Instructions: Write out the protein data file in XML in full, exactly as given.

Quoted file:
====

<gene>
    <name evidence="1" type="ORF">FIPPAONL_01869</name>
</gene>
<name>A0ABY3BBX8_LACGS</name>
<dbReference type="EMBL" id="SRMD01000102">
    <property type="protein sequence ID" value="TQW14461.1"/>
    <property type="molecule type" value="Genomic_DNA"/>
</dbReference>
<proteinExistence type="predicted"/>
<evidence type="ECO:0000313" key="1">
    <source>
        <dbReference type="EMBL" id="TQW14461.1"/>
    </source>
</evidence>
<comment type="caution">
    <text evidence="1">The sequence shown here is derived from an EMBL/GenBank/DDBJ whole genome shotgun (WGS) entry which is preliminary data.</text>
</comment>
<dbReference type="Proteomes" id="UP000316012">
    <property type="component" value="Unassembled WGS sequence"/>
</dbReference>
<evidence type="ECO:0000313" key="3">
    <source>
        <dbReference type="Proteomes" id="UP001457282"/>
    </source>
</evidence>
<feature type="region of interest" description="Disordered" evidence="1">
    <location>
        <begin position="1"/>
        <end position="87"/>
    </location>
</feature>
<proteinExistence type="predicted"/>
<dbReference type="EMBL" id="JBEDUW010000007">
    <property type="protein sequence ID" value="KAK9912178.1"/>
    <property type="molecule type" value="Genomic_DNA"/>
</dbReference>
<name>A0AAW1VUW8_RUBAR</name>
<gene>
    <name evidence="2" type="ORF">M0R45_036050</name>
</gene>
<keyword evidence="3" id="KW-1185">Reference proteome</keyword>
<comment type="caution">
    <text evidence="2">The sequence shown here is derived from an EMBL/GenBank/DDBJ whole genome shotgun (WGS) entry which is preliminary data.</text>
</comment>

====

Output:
<gene>
    <name evidence="1" type="ORF">FIPPAONL_01869</name>
</gene>
<name>A0ABY3BBX8_LACGS</name>
<dbReference type="EMBL" id="SRMD01000102">
    <property type="protein sequence ID" value="TQW14461.1"/>
    <property type="molecule type" value="Genomic_DNA"/>
</dbReference>
<proteinExistence type="predicted"/>
<evidence type="ECO:0000313" key="1">
    <source>
        <dbReference type="EMBL" id="TQW14461.1"/>
    </source>
</evidence>
<comment type="caution">
    <text evidence="1">The sequence shown here is derived from an EMBL/GenBank/DDBJ whole genome shotgun (WGS) entry which is preliminary data.</text>
</comment>
<dbReference type="Proteomes" id="UP000316012">
    <property type="component" value="Unassembled WGS sequence"/>
</dbReference>
<evidence type="ECO:0000313" key="3">
    <source>
        <dbReference type="Proteomes" id="UP001457282"/>
    </source>
</evidence>
<feature type="region of interest" description="Disordered" evidence="1">
    <location>
        <begin position="1"/>
        <end position="87"/>
    </location>
</feature>
<proteinExistence type="predicted"/>
<dbReference type="EMBL" id="JBEDUW010000007">
    <property type="protein sequence ID" value="KAK9912178.1"/>
    <property type="molecule type" value="Genomic_DNA"/>
</dbReference>
<name>A0AAW1VUW8_RUBAR</name>
<gene>
    <name evidence="2" type="ORF">M0R45_036050</name>
</gene>
<keyword evidence="3" id="KW-1185">Reference proteome</keyword>
<comment type="caution">
    <text evidence="2">The sequence shown here is derived from an EMBL/GenBank/DDBJ whole genome shotgun (WGS) entry which is preliminary data.</text>
</comment>